932 Work exposures and their relationship to the development of osteoarthritis: a systematic review

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Abstract

Introduction

Osteoarthritis (OA) ranks among the top ten causes of disability worldwide. Of increasing interest are occupational factors that contribute to the development of OA or aggravate its trajectory. This systematic review synthesised evidence for the relationship between work exposures and the development of OA to inform work disability prevention messaging and decision making and to identify future knowledge needs.

Methods

We implemented the systematic review process developed by the Institute for Work and Health and an adapted best evidence synthesis. Four electronic databases were searched from inception until May 2015. Articles that described the impact of work on OA were included in the review and examined knees, hips, spine, wrist, hands, or fingers, shoulder, ankle, foot, or toes, neck, elbow.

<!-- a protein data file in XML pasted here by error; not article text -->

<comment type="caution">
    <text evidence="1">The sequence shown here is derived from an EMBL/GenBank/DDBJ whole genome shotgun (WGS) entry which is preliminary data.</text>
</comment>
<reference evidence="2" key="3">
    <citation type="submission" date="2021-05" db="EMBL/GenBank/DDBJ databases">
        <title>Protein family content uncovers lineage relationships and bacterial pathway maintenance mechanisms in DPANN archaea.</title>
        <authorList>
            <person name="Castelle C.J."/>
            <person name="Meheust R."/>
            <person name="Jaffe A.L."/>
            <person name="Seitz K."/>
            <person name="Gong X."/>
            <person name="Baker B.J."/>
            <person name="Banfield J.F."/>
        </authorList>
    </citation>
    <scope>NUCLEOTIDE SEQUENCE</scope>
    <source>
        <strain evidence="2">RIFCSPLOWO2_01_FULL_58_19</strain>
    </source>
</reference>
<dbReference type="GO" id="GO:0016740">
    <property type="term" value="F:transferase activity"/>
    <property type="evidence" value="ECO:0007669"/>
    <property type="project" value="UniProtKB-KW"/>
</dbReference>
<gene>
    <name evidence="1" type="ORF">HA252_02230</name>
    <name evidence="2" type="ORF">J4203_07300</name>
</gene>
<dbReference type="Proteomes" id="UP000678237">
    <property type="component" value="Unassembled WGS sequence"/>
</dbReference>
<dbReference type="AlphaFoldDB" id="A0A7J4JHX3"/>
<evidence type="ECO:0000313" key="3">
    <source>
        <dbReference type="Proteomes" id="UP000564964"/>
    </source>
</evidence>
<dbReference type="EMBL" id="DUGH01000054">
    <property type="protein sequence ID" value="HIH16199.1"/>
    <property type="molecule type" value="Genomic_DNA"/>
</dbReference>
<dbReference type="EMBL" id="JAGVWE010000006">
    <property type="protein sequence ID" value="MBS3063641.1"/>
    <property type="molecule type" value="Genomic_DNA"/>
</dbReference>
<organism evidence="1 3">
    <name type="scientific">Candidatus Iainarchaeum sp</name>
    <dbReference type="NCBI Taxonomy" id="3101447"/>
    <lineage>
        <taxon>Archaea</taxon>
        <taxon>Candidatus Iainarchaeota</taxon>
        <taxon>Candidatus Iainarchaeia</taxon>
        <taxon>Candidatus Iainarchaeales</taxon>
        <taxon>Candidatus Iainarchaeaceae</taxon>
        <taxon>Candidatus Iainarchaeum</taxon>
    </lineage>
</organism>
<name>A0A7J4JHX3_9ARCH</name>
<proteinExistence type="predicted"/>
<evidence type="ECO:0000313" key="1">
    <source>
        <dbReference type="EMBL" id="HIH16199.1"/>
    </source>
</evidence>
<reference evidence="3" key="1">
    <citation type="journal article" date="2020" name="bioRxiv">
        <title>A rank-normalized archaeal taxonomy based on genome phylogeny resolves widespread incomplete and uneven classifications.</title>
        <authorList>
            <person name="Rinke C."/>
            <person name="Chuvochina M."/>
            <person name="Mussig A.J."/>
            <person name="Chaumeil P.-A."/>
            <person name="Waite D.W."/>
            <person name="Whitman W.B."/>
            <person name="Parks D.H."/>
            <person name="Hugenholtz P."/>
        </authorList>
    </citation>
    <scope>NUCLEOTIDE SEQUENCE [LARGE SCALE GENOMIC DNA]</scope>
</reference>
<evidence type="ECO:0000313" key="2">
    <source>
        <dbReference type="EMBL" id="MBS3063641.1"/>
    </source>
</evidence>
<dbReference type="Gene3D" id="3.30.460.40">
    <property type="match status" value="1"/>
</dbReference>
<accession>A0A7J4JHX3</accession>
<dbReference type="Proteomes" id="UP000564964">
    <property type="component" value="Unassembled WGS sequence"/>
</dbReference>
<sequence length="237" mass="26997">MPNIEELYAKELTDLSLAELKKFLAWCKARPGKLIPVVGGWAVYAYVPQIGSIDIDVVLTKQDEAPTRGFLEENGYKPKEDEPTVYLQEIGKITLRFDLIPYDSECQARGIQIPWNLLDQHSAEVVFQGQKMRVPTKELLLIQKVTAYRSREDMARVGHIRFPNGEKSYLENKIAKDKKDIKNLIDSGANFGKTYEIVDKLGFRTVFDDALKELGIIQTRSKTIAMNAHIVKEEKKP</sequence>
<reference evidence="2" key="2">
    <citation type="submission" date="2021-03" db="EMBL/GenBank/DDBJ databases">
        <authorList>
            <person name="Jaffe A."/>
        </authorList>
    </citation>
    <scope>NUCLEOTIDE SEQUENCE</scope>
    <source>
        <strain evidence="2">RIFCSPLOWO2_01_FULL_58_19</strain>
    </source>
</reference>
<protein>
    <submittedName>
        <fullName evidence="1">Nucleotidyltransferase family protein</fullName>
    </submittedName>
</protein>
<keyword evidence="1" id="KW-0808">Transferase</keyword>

Result

The search yielded 3379 non-duplicate references with 67 studies meeting our inclusion criteria. Study designs included cross-sectional surveys (n=22), case-control studies (n=22), prospective cohorts (n=14), and retrospective cohorts (n=9). 96% of studies measured OA using reliable and valid measures. Measurement of work exposures was more variable with 33% (n=28) of studies not well described and 18% (n=12) using instruments with questionable or unknown reliability and validity. There was strong or moderate evidence of an increased risk for developing OA in hips or knees for several occupational tasks (e.g., lifting/load bearing activities, full body vibration, kneeling/bending/squatting) and for not having an increased risk of OA for walking, sitting, driving, climbing. Dose response data were highly variable and could not be synthesised for recommendations.

Discussion

This systematic review highlights that strong evidence exists for occupational risks and the development of OA in some joints, like knees and hips. However, data on complex job tasks (e.g., bending and lifting simultaneously) and dose response information are lacking. This is essential information going forward for prevention and early intervention efforts.

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